Cinema Station

Picture of the Week: The Winning Season (2009) | May 1, 2012

This is a new series that we are inaugurating on a continuing basis here at Cinema Station… Now there are other movie blogs that already feature a recommended Movie of the Week so what makes us different?  Or are we just imitating something that has already been done? Hopefully not. We’re going to be different because the titles we select will not be from the generally accepted canon of worthwhile or critically acclaimed films. In other words our selections will not have any discernible pedigree of any kind. They are the runts of the litter, the orphans, the rude children that just won’t behave or conform, the mavericks and the outlaws.   So they will mostly be small, offbeat and often low budget works that caught our fancy or captivated our attention for one reason or another.  A different way of putting it is to say that these are films that got made, released but somehow slipped through the cracks somewhere along the way and now reside in the dark abyss of obscurity. But it doesn’t have to be that way forever. At least not here in the universe of Cinema Station. So hang with us, maybe you’ll find a gem or two among them.

The Winning Season (2009)

There are good movies being forgotten left and right, especially nowadays when they can’t compete with the blockbusters in the multiplexes and barely have an audience left at rental stores. The Winning Season is one of those.

It’s a basketball movie about an alcoholic (Sam Rockwell) who used to coach a boy’s team but because of anger issues was fired and works as a bus boy until an old friend gives him a chance to coach the girl’s high school team. Sound familiar? It has quite a few similarities to the great basketball film Hoosiers. Rockwell’s character is a sort of composite of Gene Hackman’s angry coach and Dennis Hopper’s drunk disgraced father. And the filmmakers are conscious of the relationship as Rockwell asks his girl’s before the big game, “Haven’t you seen Hoosiers?”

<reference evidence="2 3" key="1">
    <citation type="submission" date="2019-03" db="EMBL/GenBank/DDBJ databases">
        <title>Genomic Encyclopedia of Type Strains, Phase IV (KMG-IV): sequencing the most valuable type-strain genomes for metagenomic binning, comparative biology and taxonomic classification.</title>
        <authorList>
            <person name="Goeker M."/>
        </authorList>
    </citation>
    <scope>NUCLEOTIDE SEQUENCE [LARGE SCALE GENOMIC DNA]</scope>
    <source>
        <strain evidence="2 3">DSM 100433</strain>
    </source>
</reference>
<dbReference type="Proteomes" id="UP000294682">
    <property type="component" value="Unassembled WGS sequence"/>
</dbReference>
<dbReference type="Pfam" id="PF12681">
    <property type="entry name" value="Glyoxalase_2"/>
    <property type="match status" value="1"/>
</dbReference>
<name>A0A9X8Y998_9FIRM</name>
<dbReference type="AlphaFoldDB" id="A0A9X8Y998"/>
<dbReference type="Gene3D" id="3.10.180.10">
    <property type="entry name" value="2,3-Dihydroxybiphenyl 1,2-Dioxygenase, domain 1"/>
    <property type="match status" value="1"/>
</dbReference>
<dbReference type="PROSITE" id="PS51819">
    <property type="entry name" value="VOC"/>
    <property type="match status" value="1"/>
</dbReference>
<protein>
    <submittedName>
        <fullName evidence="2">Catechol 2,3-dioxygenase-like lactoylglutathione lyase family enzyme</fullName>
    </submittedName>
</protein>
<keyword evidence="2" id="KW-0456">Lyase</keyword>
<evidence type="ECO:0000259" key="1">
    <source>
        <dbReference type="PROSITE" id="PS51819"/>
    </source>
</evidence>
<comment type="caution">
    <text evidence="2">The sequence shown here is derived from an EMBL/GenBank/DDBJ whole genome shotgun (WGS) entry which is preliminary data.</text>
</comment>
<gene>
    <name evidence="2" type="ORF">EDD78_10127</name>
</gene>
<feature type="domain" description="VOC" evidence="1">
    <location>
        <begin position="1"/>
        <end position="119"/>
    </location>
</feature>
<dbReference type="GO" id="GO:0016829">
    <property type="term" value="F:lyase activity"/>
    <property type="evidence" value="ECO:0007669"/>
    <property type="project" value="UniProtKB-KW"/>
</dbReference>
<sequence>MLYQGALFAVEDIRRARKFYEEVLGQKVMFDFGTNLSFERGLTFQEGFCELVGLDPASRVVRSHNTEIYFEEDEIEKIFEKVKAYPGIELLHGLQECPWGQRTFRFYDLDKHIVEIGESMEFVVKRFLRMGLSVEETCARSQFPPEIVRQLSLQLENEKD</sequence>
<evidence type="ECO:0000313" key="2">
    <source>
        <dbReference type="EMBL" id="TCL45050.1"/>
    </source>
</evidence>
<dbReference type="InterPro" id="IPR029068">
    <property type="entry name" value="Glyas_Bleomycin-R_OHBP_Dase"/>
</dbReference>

Regardless of these similarities, The Winning Season feels original and it is thanks mainly to the low-key approach director James C. Strouse takes to the material. First, he avoids creating a typical sports movie, specifically with how he handles the games. In many ways, these scenes feel like we are sitting in the stands at our local high school watching a sister, daughter, or girlfriend play. He avoids rousing montages with inspirational music and instead we observe small, intimate moments between the players and their coach. He also does not over-dramatize Rockwell’s alcoholism. One scene that rings true features the coach brought home by his players because he can’t drive. They get a preview of his life and when they start asking questions about his estranged wife and child, he quietly asks them to go until they comply. Another poignant scene features Rockwell having dinner alone after a big victory. He starts to flirt with the waitress who is responsive but after one too many celebratory drinks, he comes on a little hard and pushes her away.

Rockwell’s performance holds the film together. It is hard, good understated work that actors like Edward Norton and Christian Bale would have over-played and ruined. On the other hand, Rockwell just plays a regular guy with problems. He learns to appreciate the girls on his team as he realizes they are all he really has to be good for. This actor (who turned in another dynamic performance in 2009’s Moon) deserves more recognition than he’s received and deserves to be playing our strongest leads instead of supporting in films like Iron Man.

The cast of girls on the team (including a young Rooney Mara, now getting much attention for her role in the American Dragon Tattoo film) are also a highlight in the film. Teenage issues such as lesbianism and boyfriend drama are played well and the truth these girls create on screen deserves credit.

It isn’t a perfect film. Some of the humor does not work and certain plot points lack strength. But The Winning Season is a good movie, solid and entertaining. And these days, that is something to behold.



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